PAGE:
By RICARDO WELLS
Tribune Staff Reporter
THE air charter industry could see more stringent regulations implemented in the coming months, as two Cabinet ministers called for sweeping changes for the sector in the wake of last week’s fatal plane crash in waters off Andros.
In a scathing rebuke of current regulations and oversight, Tourism and Aviation Minister Dionisio D’Aguilar and Education Minister Jeffery Lloyd called for an end to sub-standard practices in the sector.
In interviews with reporters, the ministers said it was both shocking and reprehensible that the industry was allowed to run as is.
Last week’s tragedy claimed the lives of six people – including pilot, 45-year-old Darren Clarke.
In the wake of the devastating crash, many described Clarke as a “hacker.” The term is used when referring to a person providing transportation services at a reduced price without having the necessary licence to operate in the industry.
Clarke was not licensed to run commercial flights nor operate multi-engine planes.
Mr D’Aguilar yesterday said he was shocked by what has been uncovered in recent days as it relates to procedures and policies that allow for pilots, such as Clarke, to work as “hackers”.
The Free Town MP said he has instructed Civil Aviation Authority Director General Charles Beneby to draft a policy document on how to best address the dilemma.
Mr D’Aguilar said the reality that the word “hacker” is so often used in the country’s aviation sector illustrates how serious the state of the country is in.
“So, I told (the director general), I empowered him, I said look, ‘if we need to change regulations in order to tighten this up, we should have a zero tolerance.’ And if that accident, that loss of life, which is a very sad event and devastating, if we don’t attempt to change the paradigm so that when a Bahamian or a flying passenger gets on a plane they can rest assured that plane has been checked for air-worthiness and that pilot has the appropriate licence before they get on that plane, then we have failed in our mandate.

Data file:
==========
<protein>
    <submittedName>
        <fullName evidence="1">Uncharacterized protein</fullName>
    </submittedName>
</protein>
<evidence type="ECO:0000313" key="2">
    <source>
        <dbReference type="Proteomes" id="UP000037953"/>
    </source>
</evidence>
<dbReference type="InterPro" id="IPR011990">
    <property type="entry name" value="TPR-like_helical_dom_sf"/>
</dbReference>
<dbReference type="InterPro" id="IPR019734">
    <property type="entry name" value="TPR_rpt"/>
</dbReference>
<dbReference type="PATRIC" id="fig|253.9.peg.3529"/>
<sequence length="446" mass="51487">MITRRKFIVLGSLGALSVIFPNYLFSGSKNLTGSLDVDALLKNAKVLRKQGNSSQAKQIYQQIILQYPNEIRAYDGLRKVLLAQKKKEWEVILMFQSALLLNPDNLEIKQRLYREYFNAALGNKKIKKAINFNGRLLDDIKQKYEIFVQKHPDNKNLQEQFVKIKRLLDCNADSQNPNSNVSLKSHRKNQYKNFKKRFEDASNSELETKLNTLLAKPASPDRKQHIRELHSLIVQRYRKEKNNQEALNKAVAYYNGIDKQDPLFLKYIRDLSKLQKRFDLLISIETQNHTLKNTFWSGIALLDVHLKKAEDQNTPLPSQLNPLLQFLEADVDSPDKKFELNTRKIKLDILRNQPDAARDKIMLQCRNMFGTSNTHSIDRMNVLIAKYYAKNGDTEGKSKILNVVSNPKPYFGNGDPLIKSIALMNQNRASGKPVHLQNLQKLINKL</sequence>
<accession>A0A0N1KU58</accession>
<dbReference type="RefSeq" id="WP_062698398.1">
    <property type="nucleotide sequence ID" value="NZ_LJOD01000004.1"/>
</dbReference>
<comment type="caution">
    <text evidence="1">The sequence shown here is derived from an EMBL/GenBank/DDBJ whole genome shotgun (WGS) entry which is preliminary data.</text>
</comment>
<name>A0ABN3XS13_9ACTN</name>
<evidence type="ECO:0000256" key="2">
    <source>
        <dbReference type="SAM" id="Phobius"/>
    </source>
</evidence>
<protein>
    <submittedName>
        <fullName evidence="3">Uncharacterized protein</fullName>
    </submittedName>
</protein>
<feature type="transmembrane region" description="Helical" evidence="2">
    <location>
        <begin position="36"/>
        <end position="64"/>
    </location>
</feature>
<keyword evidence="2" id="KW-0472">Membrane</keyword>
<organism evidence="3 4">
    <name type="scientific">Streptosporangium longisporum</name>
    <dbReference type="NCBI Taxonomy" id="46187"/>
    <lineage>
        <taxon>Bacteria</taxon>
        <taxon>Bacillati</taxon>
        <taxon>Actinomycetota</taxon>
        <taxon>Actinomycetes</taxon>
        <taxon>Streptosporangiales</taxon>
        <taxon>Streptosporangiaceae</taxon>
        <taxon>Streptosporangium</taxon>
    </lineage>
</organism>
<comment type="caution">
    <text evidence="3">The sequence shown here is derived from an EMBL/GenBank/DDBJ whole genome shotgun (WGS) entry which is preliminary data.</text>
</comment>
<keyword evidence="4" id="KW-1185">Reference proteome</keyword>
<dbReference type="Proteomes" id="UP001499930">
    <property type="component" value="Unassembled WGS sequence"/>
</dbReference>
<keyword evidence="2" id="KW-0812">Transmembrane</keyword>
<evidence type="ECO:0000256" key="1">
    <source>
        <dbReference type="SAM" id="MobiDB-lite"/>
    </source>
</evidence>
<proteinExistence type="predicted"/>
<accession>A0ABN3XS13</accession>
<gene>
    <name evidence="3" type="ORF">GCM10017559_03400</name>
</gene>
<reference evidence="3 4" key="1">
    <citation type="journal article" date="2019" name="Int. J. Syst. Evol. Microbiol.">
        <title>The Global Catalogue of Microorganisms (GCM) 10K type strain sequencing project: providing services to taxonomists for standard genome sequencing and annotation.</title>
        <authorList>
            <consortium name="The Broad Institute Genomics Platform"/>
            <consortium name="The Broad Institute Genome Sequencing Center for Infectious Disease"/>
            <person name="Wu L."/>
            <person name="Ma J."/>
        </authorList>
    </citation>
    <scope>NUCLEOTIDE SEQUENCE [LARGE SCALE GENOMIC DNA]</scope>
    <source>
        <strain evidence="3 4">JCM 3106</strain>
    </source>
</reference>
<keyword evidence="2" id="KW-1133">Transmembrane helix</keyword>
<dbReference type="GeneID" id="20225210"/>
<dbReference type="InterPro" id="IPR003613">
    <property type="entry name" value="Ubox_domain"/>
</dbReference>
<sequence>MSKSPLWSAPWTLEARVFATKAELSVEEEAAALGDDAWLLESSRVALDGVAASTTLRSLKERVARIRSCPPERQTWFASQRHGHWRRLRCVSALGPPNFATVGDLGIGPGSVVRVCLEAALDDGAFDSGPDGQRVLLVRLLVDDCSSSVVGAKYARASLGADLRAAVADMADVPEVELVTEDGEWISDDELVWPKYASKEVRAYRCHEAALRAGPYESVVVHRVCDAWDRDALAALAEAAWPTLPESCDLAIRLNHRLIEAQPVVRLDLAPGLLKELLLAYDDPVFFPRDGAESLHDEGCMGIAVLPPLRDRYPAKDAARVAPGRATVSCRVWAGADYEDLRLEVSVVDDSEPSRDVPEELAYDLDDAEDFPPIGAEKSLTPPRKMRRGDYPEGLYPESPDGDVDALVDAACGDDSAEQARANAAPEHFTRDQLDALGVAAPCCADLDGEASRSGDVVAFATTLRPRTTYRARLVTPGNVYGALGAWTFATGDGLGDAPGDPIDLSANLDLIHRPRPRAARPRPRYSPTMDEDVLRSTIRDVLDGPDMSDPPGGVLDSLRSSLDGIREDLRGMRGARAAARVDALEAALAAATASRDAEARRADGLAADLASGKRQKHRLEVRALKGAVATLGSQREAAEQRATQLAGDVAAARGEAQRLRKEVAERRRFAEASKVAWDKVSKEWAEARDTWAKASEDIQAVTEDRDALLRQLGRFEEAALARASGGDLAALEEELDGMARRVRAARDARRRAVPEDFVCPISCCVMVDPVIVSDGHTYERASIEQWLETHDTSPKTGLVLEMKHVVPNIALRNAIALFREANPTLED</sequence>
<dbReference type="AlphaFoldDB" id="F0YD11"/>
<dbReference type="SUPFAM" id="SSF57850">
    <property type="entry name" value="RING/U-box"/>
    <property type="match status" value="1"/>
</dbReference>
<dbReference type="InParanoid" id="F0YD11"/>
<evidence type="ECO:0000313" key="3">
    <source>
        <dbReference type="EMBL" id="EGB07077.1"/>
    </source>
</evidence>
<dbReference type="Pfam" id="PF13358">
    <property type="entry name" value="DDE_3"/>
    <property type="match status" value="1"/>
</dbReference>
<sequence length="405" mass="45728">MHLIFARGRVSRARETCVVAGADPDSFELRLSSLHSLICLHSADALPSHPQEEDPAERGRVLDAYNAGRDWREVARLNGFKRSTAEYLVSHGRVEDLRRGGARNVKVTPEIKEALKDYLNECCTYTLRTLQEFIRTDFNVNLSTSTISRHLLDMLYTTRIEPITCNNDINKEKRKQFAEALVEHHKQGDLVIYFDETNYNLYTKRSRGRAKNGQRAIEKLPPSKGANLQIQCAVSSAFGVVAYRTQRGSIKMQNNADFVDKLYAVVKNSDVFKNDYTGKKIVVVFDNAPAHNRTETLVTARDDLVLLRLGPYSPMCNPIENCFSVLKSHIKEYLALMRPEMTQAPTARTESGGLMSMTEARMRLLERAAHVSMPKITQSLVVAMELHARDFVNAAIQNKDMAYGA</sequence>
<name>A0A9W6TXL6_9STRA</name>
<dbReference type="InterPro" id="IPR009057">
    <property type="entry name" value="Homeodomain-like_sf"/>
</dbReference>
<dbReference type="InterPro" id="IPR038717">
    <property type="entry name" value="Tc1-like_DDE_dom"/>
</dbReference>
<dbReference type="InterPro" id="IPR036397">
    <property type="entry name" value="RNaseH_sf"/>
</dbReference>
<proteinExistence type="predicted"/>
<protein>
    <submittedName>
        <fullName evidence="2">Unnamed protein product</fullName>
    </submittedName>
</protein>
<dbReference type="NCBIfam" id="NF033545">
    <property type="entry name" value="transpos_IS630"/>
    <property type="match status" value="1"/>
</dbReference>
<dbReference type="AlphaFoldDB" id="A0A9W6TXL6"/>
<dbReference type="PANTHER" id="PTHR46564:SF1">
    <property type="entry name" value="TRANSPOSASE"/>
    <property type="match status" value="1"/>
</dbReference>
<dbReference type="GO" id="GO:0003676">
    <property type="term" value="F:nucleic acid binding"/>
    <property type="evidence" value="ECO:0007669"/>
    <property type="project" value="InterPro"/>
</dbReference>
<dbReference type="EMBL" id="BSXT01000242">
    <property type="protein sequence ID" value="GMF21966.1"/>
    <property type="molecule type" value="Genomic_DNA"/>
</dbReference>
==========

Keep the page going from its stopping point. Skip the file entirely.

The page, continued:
“That is what we need to do, and I don’t see any reason why we should not be able to do it.
“Let’s change what we need to change. Let’s empower who we need to empower. Let’s make it happen. It just seems straight forward to me, I don’t understand what the issue is here.
“Why hasn’t it been done? So that is what I am going to do. What is most important is life. That is the most important thing that we have. Yes we have an economy, but we are not going to compromise our safety.
“We are not going to comprise the loss of life just to make a dollar; that isn’t right. If you go to them families down in Andros who have lost a loved one, they’re asking why and they are turning to the government, how could we as a people have prevented this?
“And that is the most important thing. If you got to go and get your licence, then go get it. If you got to have your plane checked, then have it checked. If you got to go do the required maintenance then do the required maintenance. That is the cost of doing business, and if you got to raise your rates to do that, then raise your rates. But it is more important that it is safe than not. So let’s do what we got to do,” Mr D’Aguilar insisted.
Meanwhile, reflecting on last week’s tragedy, Mr Lloyd said he does not care whose toes are mashed or egos assaulted – the situation mandates the government take a look at “the rogue circumstances” that exist in the sector.
“Let’s be frank about this. It is out of control. It is poorly regulated,” Mr Lloyd said yesterday. “We recognise and accept that the agency responsible for regulation and oversight is under resourced. We accept that. But the decline that we need to bring to the Commonwealth of the Bahamas and this environment needs to be expressed in all subdivisions of our government; in government life, in national life and this airline/aviation industry is no less than one such area.”
Asked if he had communicated his sentiments to his Cabinet colleagues, the South Beach MP stated: “Well, the Cabinet has not had the opportunity yet to discuss this, but when that opportunity comes forth, then, of course. The Cabinet is well aware of what we need to do.”
Mr Lloyd later added: “We have come to the offices of the Cabinet, the prime minister and the government on the theme of transformation, and that transformation speaks to doing things the way it ought to be done. And stop allowing slackness and indiscipline, and this unregulated culture that we have had here in these last 50 or more years of our country.”
Mr Lloyd said based on the information received to date, there exists a certain “reluctance” to make the necessary changes in the sector, a reluctance, he said, the Minnis administration had the political will to address.
“…. The unfortunate thing is, when we delay, people’s lives are placed at risk. We don’t have any time to pander to egos . . . in the minds and hearts of our Bahamian people. This must be a society of discipline and order and respect, regulation and commitment.”
Last week’s crash was the first fatal one in the Bahamas in a year and a half.
However, a number of non-fatal crashes have taken place over the years, including several recently. Aviation officials are in the process of investigating “three non-fatal crashes” in recent weeks.